By Susannah Gora.
As an 80's dork, I was quite pleased to be gifted with this by another 80's dork. It's an enjoyable trip through the creation of John Hughes's most influential movies (Sixteen Candles, Breakfast Club, retty In Pink, Some Kind Of Wonderful, Ferris Bueller's Day Off), St. Elmo's Fire as the origin of the "Brat Pack" label, and covering Say Anything as the successor/last gasp to the 80's teen movies after John Hughes quit doing them. It seems like almost everyone involved in the movies (except for the disappearing Michael Schoffeling and the deceased John Hughes) was interviewed for this, so it's very comprehensive.
Especially memorable bits:
(a) How John Hughes was really just this giant teenager who really really liked bonding with his muse Molly Ringwald and Anthony Michael Hall, and how he got totally butthurt when they said they'd like to do movies with other people too and basically never spoke to them again. He was also disappointed that it didn't quite go the same on Ferris Bueller (what with them being older) and kind of sulked off.
(b) John Hughes is, I'm sorry to say, VERY EASILY BUTTHURT. He is constantly being BFF's with people, and any time they so much as slightly disagree with him, he cuts them off forever. Except for director Howie Deutch, who somehow manages to grovel enough to get into his good graces again. Later, John Hughes gets high on his own success, becomes a real dick and does stuff like Curly Sue, then realized he was becoming a dick and quit the business.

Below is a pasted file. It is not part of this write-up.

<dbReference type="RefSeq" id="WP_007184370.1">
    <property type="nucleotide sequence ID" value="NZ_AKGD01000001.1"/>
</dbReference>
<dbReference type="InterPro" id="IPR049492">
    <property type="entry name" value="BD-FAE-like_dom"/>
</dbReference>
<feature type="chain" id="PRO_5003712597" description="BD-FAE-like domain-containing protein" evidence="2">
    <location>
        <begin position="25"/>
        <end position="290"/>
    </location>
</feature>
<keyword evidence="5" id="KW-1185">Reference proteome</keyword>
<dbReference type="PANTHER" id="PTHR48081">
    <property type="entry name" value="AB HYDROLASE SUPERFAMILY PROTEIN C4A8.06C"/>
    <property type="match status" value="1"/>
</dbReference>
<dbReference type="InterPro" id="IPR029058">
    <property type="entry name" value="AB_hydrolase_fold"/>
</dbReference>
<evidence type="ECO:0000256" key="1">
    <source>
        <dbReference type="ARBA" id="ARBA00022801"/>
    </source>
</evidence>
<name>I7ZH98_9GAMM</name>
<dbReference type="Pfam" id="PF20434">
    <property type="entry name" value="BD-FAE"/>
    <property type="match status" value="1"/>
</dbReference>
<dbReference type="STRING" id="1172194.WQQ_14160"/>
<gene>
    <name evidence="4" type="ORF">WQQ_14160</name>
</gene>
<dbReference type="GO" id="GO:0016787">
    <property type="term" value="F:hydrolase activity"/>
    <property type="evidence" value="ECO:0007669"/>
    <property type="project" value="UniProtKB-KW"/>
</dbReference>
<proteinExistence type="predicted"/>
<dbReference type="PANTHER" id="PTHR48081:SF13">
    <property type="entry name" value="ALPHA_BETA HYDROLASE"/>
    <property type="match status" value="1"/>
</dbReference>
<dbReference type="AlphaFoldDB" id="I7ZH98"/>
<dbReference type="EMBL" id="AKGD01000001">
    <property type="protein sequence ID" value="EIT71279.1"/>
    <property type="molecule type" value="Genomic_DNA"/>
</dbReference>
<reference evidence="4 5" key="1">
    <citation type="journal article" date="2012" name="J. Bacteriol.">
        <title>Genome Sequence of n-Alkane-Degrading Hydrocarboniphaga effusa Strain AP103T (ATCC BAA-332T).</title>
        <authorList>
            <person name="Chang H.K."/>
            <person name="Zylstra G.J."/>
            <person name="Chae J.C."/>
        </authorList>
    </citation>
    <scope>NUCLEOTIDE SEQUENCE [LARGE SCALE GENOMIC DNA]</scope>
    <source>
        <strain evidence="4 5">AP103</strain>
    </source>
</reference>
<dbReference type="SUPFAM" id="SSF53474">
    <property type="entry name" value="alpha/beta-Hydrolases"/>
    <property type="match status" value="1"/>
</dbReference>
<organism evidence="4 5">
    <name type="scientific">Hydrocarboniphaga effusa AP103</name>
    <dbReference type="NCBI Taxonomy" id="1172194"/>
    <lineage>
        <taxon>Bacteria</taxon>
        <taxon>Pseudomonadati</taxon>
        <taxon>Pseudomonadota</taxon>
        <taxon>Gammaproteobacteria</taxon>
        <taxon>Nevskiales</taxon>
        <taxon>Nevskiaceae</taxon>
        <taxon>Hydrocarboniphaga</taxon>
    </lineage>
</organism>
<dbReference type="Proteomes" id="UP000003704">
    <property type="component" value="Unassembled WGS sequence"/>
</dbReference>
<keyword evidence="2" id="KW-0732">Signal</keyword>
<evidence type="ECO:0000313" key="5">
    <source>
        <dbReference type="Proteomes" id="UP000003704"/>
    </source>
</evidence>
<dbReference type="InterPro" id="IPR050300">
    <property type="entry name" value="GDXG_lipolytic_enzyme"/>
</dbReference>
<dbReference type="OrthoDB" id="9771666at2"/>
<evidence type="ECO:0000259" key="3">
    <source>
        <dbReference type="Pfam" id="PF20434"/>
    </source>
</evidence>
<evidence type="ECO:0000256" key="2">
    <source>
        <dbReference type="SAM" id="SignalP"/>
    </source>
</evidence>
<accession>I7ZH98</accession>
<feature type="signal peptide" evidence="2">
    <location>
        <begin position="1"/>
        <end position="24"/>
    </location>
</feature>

(c) I felt very sorry for the whole Brat Pack after reading the story of how they were all just having a great time hanging out together during the filming of St. Elmo's Fire, until Emilio Estevez got the bright idea to invite the guy writing a profile of him along while they all went drinking. The guy didn't find any of them particularly appealing on that night, and the label basically ruined the friendships of all of them forever. Which is really sad, especially what Judd Nelson said about it. "Once there became this derogatory term, it was never the same. I haven't really seen them in many years. And that is a shame. Because I thought I was going to be friends with these people my whole life."
(d) I enjoyed reading the controversies behind Pretty in Pink and Some Kind Of Wonderful. Probably because I am biased and never was a fan of Duckie-- he kind of came off as a stalker-ish dude to me, but also he ah... well, between the casting of Jon Cryer who always seems kind of prissy and seems about 50 percent gay in normal clothes, and then putting him in clothing described as "zany", well... first time I watched it I thought, "uh, isn't he gay?" I have never stopped thinking that it just seemed wrong to claim the guy was heterosexual, and that's why the moviemakers wanting Andie to end up with Duckie would not have worked for me. Jon Cryer is kind of ticked about it, Molly Ringwald is all, "It would have worked if it had Robert Downey Jr." I concur. As for the Some Kind Of Wonderful, that was due to a lot of cast changes, including the director being in and out of the movie a few times. Amusingly enough, I liked how you eventually find out that the winning director had a crush on Lea Thompson and got to marry her. Aw!
Very enjoyable for 80's nerds.